There is already some delay because of waiting lists, and to ensure that an inappropriate amount of time does not occur before surgery in those where the condition is persistent, a provisional waiting list system should be used. Children should be put on the provisional waiting list after initial audiological assessment indicates potential need for surgery and should remain on this list during the period of watchful waiting.

Retesting before surgery will also ensure that dry taps (i.e. no glue in ear at surgery) occur much less frequently, and that children are not subject to the hazards of anaesthesia and surgery for no reason.

The GRiP initiative

The programme agreed with Berkshire AHA is the following:-
  • Audit current practice to establish baseline.
  • Establish provisional waiting list and watchful waiting.
  • Establish audiology assessments at presentation, during watchful waiting, before and after surgery.
  • Monitor audological benefits and dry tap rate.
  • Audit new practice to establish change and benefit.
  • Indicate ways system can be improved.

GRiP for Glue Ear - The Future

If the study in Berkshire demonstrates that this system of dealing with glue ear provides a sensible way of delivering healthcare to the patients who need it, it will form the basis of purchaser-provider contracts for the following year for Oxfordshire, Buckinghamshire and Northamptonshire. Other regions may then also use the Berkshire GRiP initiative as the basis for their purchase of services.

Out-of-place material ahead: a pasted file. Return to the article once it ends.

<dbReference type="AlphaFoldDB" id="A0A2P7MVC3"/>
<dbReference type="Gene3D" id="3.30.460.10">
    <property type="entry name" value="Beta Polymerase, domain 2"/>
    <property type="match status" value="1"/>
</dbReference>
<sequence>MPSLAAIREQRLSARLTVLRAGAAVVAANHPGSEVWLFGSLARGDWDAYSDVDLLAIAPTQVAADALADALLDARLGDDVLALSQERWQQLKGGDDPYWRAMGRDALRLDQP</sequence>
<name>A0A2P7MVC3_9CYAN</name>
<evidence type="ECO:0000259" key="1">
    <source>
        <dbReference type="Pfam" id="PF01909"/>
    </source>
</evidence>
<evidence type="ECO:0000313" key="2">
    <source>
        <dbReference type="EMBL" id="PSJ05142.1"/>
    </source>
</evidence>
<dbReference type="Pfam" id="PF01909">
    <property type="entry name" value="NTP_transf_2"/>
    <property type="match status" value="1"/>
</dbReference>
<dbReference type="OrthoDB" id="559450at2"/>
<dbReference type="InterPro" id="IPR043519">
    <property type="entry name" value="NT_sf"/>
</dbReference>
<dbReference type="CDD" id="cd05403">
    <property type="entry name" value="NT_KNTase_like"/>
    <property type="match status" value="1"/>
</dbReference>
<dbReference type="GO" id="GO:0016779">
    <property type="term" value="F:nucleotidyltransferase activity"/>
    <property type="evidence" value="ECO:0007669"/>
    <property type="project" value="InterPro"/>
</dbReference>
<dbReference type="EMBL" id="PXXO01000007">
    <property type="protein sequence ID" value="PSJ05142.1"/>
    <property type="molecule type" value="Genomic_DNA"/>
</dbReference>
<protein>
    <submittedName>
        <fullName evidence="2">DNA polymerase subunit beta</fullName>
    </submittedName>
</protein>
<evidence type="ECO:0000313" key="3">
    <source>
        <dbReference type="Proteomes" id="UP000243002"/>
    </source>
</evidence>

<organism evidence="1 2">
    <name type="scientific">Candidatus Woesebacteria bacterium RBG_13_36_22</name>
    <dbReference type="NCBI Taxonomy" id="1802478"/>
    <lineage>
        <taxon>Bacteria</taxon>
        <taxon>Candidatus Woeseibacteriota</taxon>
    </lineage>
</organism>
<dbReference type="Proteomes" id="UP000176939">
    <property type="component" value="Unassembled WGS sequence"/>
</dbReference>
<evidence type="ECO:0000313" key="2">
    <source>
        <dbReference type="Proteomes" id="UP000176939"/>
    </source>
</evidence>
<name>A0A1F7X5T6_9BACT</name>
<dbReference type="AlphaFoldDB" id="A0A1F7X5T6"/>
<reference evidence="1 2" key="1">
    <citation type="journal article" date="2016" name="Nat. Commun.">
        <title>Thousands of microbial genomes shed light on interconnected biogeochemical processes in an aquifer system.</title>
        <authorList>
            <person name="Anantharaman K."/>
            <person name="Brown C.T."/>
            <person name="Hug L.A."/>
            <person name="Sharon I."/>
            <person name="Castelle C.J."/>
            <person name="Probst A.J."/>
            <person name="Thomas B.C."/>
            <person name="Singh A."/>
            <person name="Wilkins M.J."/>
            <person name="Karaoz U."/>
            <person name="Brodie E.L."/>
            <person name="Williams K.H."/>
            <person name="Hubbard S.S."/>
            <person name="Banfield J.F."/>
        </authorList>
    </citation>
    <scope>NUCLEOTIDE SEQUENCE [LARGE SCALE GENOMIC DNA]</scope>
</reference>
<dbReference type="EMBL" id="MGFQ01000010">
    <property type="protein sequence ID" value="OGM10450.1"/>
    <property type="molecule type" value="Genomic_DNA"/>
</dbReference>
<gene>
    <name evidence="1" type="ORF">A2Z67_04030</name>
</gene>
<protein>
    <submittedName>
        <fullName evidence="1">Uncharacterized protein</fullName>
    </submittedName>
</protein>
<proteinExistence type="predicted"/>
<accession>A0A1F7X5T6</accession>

The Whole Story?

Well, most of it anyway. However, glue ear seems to pop up in the most curious places - including the correspondence columns of The Times (December 28 1993).

Vice Admiral Sir Louis Le Bailly suffered from several episodes of glue ear following a war injury. Grommets helped on several occasions, but the third time glue ear occurred a Harley Street ENT consultant recommended a drug which did the trick. The Vice Admiral was told that this drug should be used in children to replace grommet operations, but that it was not available on prescription and that the manufacturer (Rhone-Poulenc Rorer) was supplying the drug free to several thousand children.

The Vice Admiral wrote to the then minister (Kenneth Clarke), using his style and title, reiterating the advice he had and commending the treatment for inclusion on the approved list. He says.....

"The answer I received was that if I was still under 18 and had had a tracheotomy the drug would be supplied".

This poses the question whether the drug (Mucodyne; carbocysteine), which does have the indication for children with glue ear, is effective.

Bandolier has found four papers on s-carboxymethylcysteine in glue ear (references below). None is particularly recent, nor did any have particularly large numbers, though three were randomised controlled trials. Statistical analysis was not profound.

Two studies showed improvement over about one month in children with bilateral glue ear, with improvements of the order of 10 dB HL occurring in more treated patients than in controls. A further study over three months (but with a high drop-out rate) showed no improvement in treatment over control.

The fourth study examined the use of s-carboxymethylcysteine in children undergoing myringotomy, with a one-month follow-up. Hearing improvement for treated children was 20 dB HL better than placebo on average.

References

Taylor & Dareshani, Br J Clin Pract 1975 29: 177-9
McGuinness, Br J Clin Pract 1977 31: 105-6.
Ramsden et al, J Laryngol and Otol 1977 9: 847-51.
Khan et al, J Laryngol and Otol 1981 95: 995-1001.

Mucodyne in glue ear

  • evidence for effectiveness insufficient: research/review needed.
  • allow to be used on a population if part of a RCT.